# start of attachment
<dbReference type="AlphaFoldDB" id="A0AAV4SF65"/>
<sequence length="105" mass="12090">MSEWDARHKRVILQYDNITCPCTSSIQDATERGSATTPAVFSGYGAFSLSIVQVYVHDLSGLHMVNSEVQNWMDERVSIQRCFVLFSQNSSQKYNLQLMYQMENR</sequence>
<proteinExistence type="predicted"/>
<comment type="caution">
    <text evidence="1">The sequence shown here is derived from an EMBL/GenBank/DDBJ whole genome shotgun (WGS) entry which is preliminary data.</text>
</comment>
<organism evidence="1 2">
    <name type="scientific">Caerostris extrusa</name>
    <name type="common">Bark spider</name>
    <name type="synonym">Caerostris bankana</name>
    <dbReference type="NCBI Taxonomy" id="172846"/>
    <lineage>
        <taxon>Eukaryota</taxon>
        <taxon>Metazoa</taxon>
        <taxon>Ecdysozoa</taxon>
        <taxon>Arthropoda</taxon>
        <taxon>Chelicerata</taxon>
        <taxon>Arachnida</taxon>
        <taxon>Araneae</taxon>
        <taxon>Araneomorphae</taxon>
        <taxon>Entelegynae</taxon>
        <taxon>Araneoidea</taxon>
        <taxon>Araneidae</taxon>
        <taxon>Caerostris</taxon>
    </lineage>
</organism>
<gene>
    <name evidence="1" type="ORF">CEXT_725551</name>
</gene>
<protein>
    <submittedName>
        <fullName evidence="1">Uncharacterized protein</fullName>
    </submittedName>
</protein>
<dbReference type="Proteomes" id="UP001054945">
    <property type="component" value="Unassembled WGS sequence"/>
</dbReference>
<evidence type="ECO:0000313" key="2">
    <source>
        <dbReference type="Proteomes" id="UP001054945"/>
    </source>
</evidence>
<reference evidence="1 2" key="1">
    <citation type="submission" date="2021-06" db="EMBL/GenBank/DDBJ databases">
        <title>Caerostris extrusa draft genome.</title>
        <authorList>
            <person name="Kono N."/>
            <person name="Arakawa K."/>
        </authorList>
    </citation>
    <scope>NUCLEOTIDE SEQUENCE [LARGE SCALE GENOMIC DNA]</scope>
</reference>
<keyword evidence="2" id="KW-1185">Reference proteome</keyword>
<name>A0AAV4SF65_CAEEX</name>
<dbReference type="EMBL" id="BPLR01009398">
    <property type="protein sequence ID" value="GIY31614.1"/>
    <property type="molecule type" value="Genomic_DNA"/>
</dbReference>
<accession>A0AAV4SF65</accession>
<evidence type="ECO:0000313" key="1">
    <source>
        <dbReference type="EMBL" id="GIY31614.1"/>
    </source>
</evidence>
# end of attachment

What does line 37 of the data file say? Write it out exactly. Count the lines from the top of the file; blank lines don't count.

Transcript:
</dbReference>